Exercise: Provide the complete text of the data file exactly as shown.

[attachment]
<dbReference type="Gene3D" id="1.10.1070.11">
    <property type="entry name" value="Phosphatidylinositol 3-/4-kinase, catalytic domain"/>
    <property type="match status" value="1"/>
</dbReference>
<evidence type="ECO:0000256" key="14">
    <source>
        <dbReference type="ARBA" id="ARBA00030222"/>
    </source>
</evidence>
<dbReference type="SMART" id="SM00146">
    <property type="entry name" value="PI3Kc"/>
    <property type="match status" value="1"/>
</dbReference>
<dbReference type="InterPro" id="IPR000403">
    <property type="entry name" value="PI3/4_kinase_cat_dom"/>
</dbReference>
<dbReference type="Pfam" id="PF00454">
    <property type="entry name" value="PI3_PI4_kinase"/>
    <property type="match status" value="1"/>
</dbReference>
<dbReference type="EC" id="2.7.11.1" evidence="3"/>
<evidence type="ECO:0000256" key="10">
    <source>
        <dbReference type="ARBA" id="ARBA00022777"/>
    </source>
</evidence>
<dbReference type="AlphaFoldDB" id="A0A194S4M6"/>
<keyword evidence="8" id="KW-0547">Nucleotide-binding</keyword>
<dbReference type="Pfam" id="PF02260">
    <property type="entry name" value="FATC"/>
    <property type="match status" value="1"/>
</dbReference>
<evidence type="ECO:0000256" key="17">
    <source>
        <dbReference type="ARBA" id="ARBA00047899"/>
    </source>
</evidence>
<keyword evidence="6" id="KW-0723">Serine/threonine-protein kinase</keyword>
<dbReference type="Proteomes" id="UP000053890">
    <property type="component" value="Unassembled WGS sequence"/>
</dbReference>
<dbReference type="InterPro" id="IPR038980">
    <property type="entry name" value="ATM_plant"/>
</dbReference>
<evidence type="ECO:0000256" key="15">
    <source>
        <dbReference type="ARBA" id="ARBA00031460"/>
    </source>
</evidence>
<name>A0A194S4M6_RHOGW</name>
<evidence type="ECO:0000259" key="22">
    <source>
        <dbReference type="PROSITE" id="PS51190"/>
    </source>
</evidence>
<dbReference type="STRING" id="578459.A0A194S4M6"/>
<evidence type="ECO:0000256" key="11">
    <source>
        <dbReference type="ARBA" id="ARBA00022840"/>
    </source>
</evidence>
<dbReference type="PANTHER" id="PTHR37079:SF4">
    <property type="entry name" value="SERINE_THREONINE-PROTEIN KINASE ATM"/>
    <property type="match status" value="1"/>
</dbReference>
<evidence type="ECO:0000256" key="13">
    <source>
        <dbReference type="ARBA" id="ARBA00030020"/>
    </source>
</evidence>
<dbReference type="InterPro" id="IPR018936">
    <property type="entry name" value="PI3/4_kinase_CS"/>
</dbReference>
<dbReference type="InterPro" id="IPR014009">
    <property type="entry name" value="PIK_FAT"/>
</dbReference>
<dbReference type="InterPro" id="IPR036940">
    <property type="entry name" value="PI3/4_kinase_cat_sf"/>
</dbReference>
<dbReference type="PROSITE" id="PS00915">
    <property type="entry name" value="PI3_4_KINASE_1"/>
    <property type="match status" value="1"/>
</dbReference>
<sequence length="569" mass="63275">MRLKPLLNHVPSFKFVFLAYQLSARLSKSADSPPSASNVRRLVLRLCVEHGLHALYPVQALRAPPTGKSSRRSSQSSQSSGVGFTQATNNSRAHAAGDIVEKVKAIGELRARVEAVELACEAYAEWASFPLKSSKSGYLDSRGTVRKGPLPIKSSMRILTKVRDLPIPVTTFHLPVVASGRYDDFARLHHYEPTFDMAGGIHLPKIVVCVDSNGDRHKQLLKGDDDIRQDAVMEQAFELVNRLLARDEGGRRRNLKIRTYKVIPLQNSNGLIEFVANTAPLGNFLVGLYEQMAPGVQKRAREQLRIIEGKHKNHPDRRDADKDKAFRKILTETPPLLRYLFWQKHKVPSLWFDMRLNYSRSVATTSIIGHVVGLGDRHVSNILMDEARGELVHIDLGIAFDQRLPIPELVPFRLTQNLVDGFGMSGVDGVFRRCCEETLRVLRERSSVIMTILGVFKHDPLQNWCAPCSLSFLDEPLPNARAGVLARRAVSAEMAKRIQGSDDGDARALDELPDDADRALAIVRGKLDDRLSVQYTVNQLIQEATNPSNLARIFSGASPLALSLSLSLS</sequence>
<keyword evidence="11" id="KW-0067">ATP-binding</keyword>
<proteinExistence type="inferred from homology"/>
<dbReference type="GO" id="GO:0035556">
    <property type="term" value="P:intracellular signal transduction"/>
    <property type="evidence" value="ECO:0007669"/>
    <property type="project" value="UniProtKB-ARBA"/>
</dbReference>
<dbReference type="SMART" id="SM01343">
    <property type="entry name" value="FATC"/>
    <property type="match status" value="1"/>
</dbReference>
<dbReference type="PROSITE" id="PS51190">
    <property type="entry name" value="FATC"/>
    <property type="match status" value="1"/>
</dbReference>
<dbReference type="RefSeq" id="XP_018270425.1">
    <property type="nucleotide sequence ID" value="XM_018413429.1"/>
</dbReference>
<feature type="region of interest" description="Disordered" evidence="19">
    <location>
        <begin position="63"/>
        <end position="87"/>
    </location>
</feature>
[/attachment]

<dbReference type="Gene3D" id="1.10.1070.11">
    <property type="entry name" value="Phosphatidylinositol 3-/4-kinase, catalytic domain"/>
    <property type="match status" value="1"/>
</dbReference>
<evidence type="ECO:0000256" key="14">
    <source>
        <dbReference type="ARBA" id="ARBA00030222"/>
    </source>
</evidence>
<dbReference type="SMART" id="SM00146">
    <property type="entry name" value="PI3Kc"/>
    <property type="match status" value="1"/>
</dbReference>
<dbReference type="InterPro" id="IPR000403">
    <property type="entry name" value="PI3/4_kinase_cat_dom"/>
</dbReference>
<dbReference type="Pfam" id="PF00454">
    <property type="entry name" value="PI3_PI4_kinase"/>
    <property type="match status" value="1"/>
</dbReference>
<dbReference type="EC" id="2.7.11.1" evidence="3"/>
<evidence type="ECO:0000256" key="10">
    <source>
        <dbReference type="ARBA" id="ARBA00022777"/>
    </source>
</evidence>
<dbReference type="AlphaFoldDB" id="A0A194S4M6"/>
<keyword evidence="8" id="KW-0547">Nucleotide-binding</keyword>
<dbReference type="Pfam" id="PF02260">
    <property type="entry name" value="FATC"/>
    <property type="match status" value="1"/>
</dbReference>
<evidence type="ECO:0000256" key="17">
    <source>
        <dbReference type="ARBA" id="ARBA00047899"/>
    </source>
</evidence>
<keyword evidence="6" id="KW-0723">Serine/threonine-protein kinase</keyword>
<dbReference type="Proteomes" id="UP000053890">
    <property type="component" value="Unassembled WGS sequence"/>
</dbReference>
<dbReference type="InterPro" id="IPR038980">
    <property type="entry name" value="ATM_plant"/>
</dbReference>
<evidence type="ECO:0000256" key="15">
    <source>
        <dbReference type="ARBA" id="ARBA00031460"/>
    </source>
</evidence>
<name>A0A194S4M6_RHOGW</name>
<evidence type="ECO:0000259" key="22">
    <source>
        <dbReference type="PROSITE" id="PS51190"/>
    </source>
</evidence>
<dbReference type="STRING" id="578459.A0A194S4M6"/>
<evidence type="ECO:0000256" key="11">
    <source>
        <dbReference type="ARBA" id="ARBA00022840"/>
    </source>
</evidence>
<dbReference type="PANTHER" id="PTHR37079:SF4">
    <property type="entry name" value="SERINE_THREONINE-PROTEIN KINASE ATM"/>
    <property type="match status" value="1"/>
</dbReference>
<evidence type="ECO:0000256" key="13">
    <source>
        <dbReference type="ARBA" id="ARBA00030020"/>
    </source>
</evidence>
<dbReference type="InterPro" id="IPR018936">
    <property type="entry name" value="PI3/4_kinase_CS"/>
</dbReference>
<dbReference type="InterPro" id="IPR014009">
    <property type="entry name" value="PIK_FAT"/>
</dbReference>
<dbReference type="InterPro" id="IPR036940">
    <property type="entry name" value="PI3/4_kinase_cat_sf"/>
</dbReference>
<dbReference type="PROSITE" id="PS00915">
    <property type="entry name" value="PI3_4_KINASE_1"/>
    <property type="match status" value="1"/>
</dbReference>
<sequence length="569" mass="63275">MRLKPLLNHVPSFKFVFLAYQLSARLSKSADSPPSASNVRRLVLRLCVEHGLHALYPVQALRAPPTGKSSRRSSQSSQSSGVGFTQATNNSRAHAAGDIVEKVKAIGELRARVEAVELACEAYAEWASFPLKSSKSGYLDSRGTVRKGPLPIKSSMRILTKVRDLPIPVTTFHLPVVASGRYDDFARLHHYEPTFDMAGGIHLPKIVVCVDSNGDRHKQLLKGDDDIRQDAVMEQAFELVNRLLARDEGGRRRNLKIRTYKVIPLQNSNGLIEFVANTAPLGNFLVGLYEQMAPGVQKRAREQLRIIEGKHKNHPDRRDADKDKAFRKILTETPPLLRYLFWQKHKVPSLWFDMRLNYSRSVATTSIIGHVVGLGDRHVSNILMDEARGELVHIDLGIAFDQRLPIPELVPFRLTQNLVDGFGMSGVDGVFRRCCEETLRVLRERSSVIMTILGVFKHDPLQNWCAPCSLSFLDEPLPNARAGVLARRAVSAEMAKRIQGSDDGDARALDELPDDADRALAIVRGKLDDRLSVQYTVNQLIQEATNPSNLARIFSGASPLALSLSLSLS</sequence>
<keyword evidence="11" id="KW-0067">ATP-binding</keyword>
<proteinExistence type="inferred from homology"/>
<dbReference type="GO" id="GO:0035556">
    <property type="term" value="P:intracellular signal transduction"/>
    <property type="evidence" value="ECO:0007669"/>
    <property type="project" value="UniProtKB-ARBA"/>
</dbReference>
<dbReference type="SMART" id="SM01343">
    <property type="entry name" value="FATC"/>
    <property type="match status" value="1"/>
</dbReference>
<dbReference type="PROSITE" id="PS51190">
    <property type="entry name" value="FATC"/>
    <property type="match status" value="1"/>
</dbReference>
<dbReference type="RefSeq" id="XP_018270425.1">
    <property type="nucleotide sequence ID" value="XM_018413429.1"/>
</dbReference>
<feature type="region of interest" description="Disordered" evidence="19">
    <location>
        <begin position="63"/>
        <end position="87"/>
    </location>
</feature>